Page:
As an Insyncer for a year, Samantha previously gained over 15 years' experience working in both the UK and more recently Australia.
June Shine, Director, Local Government
|As an Insyncer for nearly three years, June previously gained 25 years’ public sector experience in NSW. Insync has a proud history conducting over 200 research projects within the local government sector and June is currently working with 55 local government councils all over Australia. We work with large councils with 2,500 staff and also regional and remote local governments that may have only 70 staff.|
Q. Is there a common area of focus for local government clients at the moment?
“We work mostly with councils to measure employee engagement and customer engagement. After collecting this data we move beyond measurement and assist councils to understand how to use these findings in a powerful way to improve their business outcomes. This past year we have conducted a number of internal customer satisfaction and team climate surveys too.
“When we start each project we begin with a series of conversations to better understand where the council project fits into their strategic planning framework. We ask councils ‘why are you collecting this information?’, ‘how is it going to link back into the business?’ and ‘how it will help your council to improve?’.
“In the last six-months we’ve been measuring internal customer satisfaction regularly. These projects have been about improving relationships between the council business units and assisting employees to understand who their customers are internally, what they need and how they can improve to satisfy them for improved council outcomes.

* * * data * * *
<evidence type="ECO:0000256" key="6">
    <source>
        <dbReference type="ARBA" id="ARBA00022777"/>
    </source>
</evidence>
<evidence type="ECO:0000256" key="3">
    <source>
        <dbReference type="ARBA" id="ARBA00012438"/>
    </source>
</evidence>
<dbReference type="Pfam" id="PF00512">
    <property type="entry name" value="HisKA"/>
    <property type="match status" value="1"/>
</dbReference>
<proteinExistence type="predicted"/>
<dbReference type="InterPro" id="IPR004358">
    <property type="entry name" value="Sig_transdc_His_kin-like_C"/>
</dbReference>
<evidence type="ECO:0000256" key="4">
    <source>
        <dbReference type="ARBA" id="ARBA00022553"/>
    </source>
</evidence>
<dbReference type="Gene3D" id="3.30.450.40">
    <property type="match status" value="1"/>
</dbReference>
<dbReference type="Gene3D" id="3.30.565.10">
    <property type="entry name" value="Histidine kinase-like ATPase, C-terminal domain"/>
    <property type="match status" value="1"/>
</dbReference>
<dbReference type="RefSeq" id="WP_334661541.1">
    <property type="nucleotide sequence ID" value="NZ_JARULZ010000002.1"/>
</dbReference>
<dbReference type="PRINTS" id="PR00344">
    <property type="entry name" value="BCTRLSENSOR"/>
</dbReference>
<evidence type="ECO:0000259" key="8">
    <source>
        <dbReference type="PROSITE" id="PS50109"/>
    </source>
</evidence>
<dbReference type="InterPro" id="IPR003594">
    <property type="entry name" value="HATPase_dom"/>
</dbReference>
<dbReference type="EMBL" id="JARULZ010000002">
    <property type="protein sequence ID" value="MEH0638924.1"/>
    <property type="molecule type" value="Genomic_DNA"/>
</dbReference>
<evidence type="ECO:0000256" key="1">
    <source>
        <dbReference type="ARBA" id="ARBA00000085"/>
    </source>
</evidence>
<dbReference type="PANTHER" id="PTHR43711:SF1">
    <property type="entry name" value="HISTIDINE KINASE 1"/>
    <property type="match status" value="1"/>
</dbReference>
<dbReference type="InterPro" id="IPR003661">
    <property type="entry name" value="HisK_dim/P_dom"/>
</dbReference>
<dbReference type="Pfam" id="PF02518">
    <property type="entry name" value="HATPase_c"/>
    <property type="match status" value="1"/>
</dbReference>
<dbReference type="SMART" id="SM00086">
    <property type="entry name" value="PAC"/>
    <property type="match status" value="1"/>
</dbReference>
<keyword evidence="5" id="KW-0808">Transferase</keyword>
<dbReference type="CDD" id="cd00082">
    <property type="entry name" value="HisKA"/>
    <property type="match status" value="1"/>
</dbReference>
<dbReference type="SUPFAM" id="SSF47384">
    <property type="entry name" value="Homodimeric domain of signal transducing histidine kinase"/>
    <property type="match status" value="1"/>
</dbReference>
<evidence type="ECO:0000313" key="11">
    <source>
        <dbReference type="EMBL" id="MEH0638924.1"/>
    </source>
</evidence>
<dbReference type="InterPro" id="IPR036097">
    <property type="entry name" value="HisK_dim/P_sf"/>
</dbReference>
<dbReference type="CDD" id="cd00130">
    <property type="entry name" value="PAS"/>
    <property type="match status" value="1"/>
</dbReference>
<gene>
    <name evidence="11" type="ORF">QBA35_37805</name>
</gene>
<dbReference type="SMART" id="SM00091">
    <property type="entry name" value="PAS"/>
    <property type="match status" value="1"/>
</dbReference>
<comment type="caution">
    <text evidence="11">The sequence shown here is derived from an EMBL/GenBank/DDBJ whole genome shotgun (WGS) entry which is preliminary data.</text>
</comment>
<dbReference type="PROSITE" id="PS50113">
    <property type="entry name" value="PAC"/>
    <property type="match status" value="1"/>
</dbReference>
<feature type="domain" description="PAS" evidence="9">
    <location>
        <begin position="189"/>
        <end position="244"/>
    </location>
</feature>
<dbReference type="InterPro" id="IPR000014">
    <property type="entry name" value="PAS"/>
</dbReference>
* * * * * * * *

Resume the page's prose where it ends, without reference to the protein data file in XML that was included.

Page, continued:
“This type of internal customer work usually comes out of our Employee Engagement Surveys projects where results tell us that cooperation across work teams within council is crucial. Results may say cooperation between teams is poor and local governments want to understand how they can improve.”
Q. What are three tips you give clients to get the most out of their measurement and improvement project?
- “To first understand why you’re doing the survey and where it fits within the business framework. It’s important for councils to realise they shouldn’t collect data in a vacuum and that they need to plan ahead in terms of what the result will feed into.
- “The second thing is to follow through with results. This involves communicating the findings and plans back to the workforce and customers so people understand the implications for their team. It’s so important to invest time in assisting the middle management layer to understand the survey process, the rational behind why you’re doing it, what the process is and to encourage their team to be involved. It’s all about investing effort and sharing information with those people who have major responsibilities for managing and leading teams.
- “Celebrate the results; acknowledge the strengths and commit to improving the biggest issues that staff and customers identify.”
Q. What will your sector be tackling in 2012?
“Continuing to balance financial stability with the pressure to provide high levels of satisfaction within their communities. We can assist councils by directing their focus to the main areas that can make a difference to their performance.”